There’s no wrong time of life to try these restriction-free strategies, but they’re particularly smart moves to keep your body and brain young as you age.

Ali Redmond

Ali Redmond

Reviewed by Dietitian Jessica Ball, M.S., RD

Each January, U.S News & World Report releases a new recap of their expert panels’ selections for the best and worst diets in a variety of categories. While they used to focus a lot on overarching categories like “best diet overall” and the “best diet for weight loss,” they’ve recently added more specificity to the list, including the top choices for families and what’s best for bone and joint health.

This month, they decided to add another angle to their panel’s purview: the best diet for women over 50. Menopause typically begins between age 45 and 55, according to the National Institute on Aging, and this transition involves changes in hormones, sleep quality, energy levels and muscle mass that can result in weight gain. In fact, a September 2022 study published in BJOG: An International Journal of Obstetrics and Gynecology says that most women report gaining about 2 to 4 1/2 pounds each year despite no changes to exercise or diet habits.

It’s not just about the LBs, however. Women of a certain age should be focusing on a few key nutrients, the doctors and dietitians involved in this selection confirm. These include:

  • Vitamin B12: Helps prevent anemia and plays a role in the development of new brain and nerve cells. Our bodies have a tougher time absorbing B12 as we get older.

  • Calcium: Absorption rates also fall with age, which can result in weaker bones.

    • Found in: Dairy, salmon, sardines, tofu and fortified foods

  • Vitamin D: Aids in calcium uptake.

  • Protein: Preserves muscle mass, supports wound healing and plays a role in hormone production.

    • Found in: Fish, seafood, poultry, beef, pork, dairy products, eggs, beans, legumes, nuts and seeds

Related:The 8 Best High-Protein Foods, According to a Dietitian

Ali Redmond

Ali Redmond

The 3 Best Diets for Women Over 50, According to Doctors and Dietitians

With those MVP minerals, vitamins and macronutrients in mind, and with an eye on long-term sustainability, U.S. News & World Report selected these as the best diets for women around menopause age.


Earlier this month, the DASH diet (short for Dietary Approaches to Stop Hypertension) was selected by American Heart Association (AHA) cardiologists as the best diet for heart health. And now, it goes home with the gold as the best diet for women over 50.

To follow the DASH diet, prioritize low-fat dairy products, fruits, veggies, nuts, seeds, whole grains and lean proteins while limiting added sugars. That strategy will likely result in an overall menu that’s low in sodium, balanced in macronutrients (protein, carbs and fat) and rich in those key micronutrients, especially calcium. Fiber, magnesium and potassium levels also tend to shine on DASH.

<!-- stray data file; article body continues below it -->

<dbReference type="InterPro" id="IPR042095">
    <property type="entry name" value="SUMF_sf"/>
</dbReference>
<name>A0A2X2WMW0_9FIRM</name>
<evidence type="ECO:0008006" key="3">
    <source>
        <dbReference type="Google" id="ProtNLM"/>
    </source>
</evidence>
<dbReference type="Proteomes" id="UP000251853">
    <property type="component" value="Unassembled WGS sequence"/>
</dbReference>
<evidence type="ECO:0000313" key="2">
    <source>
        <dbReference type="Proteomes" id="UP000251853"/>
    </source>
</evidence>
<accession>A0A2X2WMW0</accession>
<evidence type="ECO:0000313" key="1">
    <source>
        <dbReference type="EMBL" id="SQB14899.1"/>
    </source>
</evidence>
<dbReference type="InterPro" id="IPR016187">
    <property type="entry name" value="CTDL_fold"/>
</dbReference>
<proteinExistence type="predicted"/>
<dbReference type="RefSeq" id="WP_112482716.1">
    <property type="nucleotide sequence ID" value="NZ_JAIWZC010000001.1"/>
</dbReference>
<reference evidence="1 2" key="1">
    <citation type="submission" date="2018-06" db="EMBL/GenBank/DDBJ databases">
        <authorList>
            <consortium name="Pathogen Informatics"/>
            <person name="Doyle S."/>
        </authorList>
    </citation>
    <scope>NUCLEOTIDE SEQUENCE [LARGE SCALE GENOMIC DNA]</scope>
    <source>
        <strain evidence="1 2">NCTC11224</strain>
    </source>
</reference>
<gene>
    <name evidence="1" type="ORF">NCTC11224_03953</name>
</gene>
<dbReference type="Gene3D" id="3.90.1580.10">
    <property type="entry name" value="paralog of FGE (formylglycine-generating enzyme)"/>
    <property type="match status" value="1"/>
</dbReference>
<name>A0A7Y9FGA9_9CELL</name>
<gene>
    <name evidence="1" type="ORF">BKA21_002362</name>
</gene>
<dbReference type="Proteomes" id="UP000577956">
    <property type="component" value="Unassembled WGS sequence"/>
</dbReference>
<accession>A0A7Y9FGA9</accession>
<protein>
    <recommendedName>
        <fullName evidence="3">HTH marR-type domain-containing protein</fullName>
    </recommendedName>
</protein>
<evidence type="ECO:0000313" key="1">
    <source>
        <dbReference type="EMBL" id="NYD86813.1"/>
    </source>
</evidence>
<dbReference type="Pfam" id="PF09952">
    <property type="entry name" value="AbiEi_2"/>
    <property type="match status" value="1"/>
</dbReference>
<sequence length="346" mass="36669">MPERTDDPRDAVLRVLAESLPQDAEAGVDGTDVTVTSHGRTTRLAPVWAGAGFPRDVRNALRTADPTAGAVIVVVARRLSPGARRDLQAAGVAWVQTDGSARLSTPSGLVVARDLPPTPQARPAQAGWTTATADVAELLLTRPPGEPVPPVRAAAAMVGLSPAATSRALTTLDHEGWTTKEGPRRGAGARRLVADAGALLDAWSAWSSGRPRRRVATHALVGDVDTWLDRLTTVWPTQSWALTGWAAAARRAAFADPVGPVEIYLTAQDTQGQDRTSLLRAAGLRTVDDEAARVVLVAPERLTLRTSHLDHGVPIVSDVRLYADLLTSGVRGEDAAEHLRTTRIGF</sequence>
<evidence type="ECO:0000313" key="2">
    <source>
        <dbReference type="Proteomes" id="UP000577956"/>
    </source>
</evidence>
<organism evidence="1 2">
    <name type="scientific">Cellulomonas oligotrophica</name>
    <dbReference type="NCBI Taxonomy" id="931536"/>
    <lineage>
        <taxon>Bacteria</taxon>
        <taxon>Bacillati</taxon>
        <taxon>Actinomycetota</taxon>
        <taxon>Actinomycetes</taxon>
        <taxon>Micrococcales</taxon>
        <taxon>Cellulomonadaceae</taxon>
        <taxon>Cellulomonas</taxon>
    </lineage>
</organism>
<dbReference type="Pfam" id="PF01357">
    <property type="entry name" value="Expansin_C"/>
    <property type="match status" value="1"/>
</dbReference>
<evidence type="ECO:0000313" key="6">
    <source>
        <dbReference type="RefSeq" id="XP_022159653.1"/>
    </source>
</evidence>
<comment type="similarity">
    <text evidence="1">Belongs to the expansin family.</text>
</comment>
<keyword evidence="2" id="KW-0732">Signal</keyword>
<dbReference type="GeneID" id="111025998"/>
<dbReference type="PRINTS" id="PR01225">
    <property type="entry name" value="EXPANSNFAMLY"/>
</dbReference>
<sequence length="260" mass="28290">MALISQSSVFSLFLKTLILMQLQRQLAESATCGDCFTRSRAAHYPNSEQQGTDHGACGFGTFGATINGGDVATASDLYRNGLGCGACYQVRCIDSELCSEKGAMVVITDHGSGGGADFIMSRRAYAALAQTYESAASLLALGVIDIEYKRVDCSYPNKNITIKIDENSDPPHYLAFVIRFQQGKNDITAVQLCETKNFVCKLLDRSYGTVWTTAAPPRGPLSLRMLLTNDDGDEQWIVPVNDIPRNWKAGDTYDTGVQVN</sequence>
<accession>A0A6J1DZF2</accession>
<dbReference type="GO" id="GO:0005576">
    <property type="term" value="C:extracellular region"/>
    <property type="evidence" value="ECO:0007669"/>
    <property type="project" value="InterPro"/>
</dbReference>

Mediterranean Diet

A six-year victor of “Best Diet Overall,” this eating plan also earned top ranks in 2023 as the Best Diet for Healthy Eating, the Best Plant-Based Diet and tied for first for the Best Family-Friendly Diet and Best Diet for Bone and Joint Health. In this rating, the Mediterranean diet comes in at a close second since it’s scientifically linked with lower risk of heart disease and better overall health. Designing your menu Mediterranean-style makes such an impact, in fact, that it might be on par with walking an extra 4,000 steps per day.

To follow the Mediterranean diet, which is inspired by the cuisines of countries situated near the Mediterranean Sea (but can be adapted to any cultural preferences), fuel your days with low-fat dairy, fish, seafood, eggs, poultry, whole grains, olive oil, nuts and seeds. Eat red meat on occasion, savor a glass of red wine every so often (if you choose to drink alcohol) and limit highly-processed foods and added sugars.


Essentially a mash-up of the DASH and Mediterranean, it’s probably no surprise that the MIND diet takes home the bronze on the list of the best diets for women over 50. It’s designed to help maintain and possibly boost brain function as we age. A study publised January 2022 in the journal Alzheimer’s Research & Therapy, the MIND diet was linked to a lower risk of dementia within the first 6 years of follow-ups. (ICYMI, the Alzheimer’s Association estimates that about 1 in 3 seniors dies with Alzheimer’s or another form of dementia.)

To follow the MIND diet, feast on fruits (berries get a special gold star), vegetables (especially dark, leafy greens), beans, legumes, whole grains, nuts, seeds, fish, seafood and olive oil. If you chose to drink, enjoy wine in moderation, which is less than one 5-ounce glass per day.

The Bottom Line

To support heart health, brain health, bone strength, weight maintenance and, most importantly, longevity, a panel of experts recommend the DASH diet, Mediterranean diet and MIND diets as among the best lifestyles for women over 50.

Steer clear of trendy fad diets and diet pills, the doctors and dietitians recommend. No matter what program you follow, it won’t have the potential to improve well-being unless you can stick with it for the long-haul. (Plus, those “detoxes” and pills can come with some not-so-pleasant side effects…)

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